To prevent ingrown hairs avoid shaving against the direction of hair growth, especially if your hair grows closely parallel to the surface of the skin. Also consider using a razor that has as few blades as possible to shave with. Modern cartridge razors work on the principal of the first blade pulling the first hair up, the following blades cutting the hair, and the cut hair settling back down under the surface of the skin. With the freshly cut and sharp hair this is an immediate setup for an ingrown hair, especially if you already have trouble with them or have very curly hair.

“Masking” or a discoloration of the shaved area of skin is a malady that can be caused by poor technique or product, too much pressure, an allergic reaction to a certain ingredient (lime and sandalwood essential oils, or preservatives being the most common irritants), or a variety of other common factors. As with other troubles examine razor angle and technique, use a healing ski food or balm, and if possible allow the skin to rest for several days before shaving again.

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Dumping the multi-bladed cartridge razor and investing in a DE safety razor can help to improve the quality of a shave

If you use a multi-bladed cartridge razor and are experiencing these or other skin problems, try a transition to a double edge razor. Many of the men we have corresponded with experience an alleviation of symptoms after switching. If your symptoms persist after trying the solutions above or worsen consider a consultation with your doctor or dermatologist as there may be underlying issues that may need addressing. We hope that if you are experiencing some of the problems above that you can find some relief in this advice soon! As always we wish you smooth and happy shaving!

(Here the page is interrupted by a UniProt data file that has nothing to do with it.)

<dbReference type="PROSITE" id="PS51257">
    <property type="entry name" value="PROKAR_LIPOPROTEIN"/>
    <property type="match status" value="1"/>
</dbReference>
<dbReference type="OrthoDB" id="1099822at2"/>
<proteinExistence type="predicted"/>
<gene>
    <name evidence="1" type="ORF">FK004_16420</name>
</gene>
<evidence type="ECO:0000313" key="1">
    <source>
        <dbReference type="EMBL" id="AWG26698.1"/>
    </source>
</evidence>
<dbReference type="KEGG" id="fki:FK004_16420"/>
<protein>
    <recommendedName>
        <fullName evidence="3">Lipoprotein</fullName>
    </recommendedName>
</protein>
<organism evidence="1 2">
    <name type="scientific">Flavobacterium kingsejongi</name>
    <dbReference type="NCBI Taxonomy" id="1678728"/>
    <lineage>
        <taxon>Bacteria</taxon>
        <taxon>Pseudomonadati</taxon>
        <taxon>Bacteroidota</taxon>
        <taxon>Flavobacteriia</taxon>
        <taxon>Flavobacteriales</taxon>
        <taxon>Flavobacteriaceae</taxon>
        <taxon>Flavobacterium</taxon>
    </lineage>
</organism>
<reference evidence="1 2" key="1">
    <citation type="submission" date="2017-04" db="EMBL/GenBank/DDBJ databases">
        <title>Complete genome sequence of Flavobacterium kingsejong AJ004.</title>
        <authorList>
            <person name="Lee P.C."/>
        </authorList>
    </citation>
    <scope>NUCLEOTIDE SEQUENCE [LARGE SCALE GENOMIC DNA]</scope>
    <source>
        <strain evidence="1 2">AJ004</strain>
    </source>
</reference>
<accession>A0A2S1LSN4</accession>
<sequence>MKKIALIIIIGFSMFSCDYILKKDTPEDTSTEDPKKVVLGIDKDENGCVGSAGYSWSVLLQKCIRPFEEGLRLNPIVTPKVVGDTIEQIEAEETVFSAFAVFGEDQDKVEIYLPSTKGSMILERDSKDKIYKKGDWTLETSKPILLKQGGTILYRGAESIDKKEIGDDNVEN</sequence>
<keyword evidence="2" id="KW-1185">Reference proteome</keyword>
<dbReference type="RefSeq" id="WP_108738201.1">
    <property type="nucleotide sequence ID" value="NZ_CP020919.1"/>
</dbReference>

Shaving is no longer a chore – How double edge shaving turned a daily chore into a daily pleasure

February 22, 2013 · Posted in Double Edge Shaving · Comment 

For many men around the world shaving is regarded as a daily, but necessary chore. You reach in the cabinet for your multi-bladed cartridge razor and foam or gel and shave the way you always have. You finish, rinse of your face and then clean your razor.

This was also the case for Christopher Maguire, who hated shaving so much that he only shaved once a week, sometimes only once a fortnight. But Christopher’s mindset changed overnight after he was introduced to the wonderful world of double edge shaving. Chris now looks forward to his daily shave, and wants more men to follow his lead and dump the multi-bladed cartridge razor and embrace the world of double edge shaving.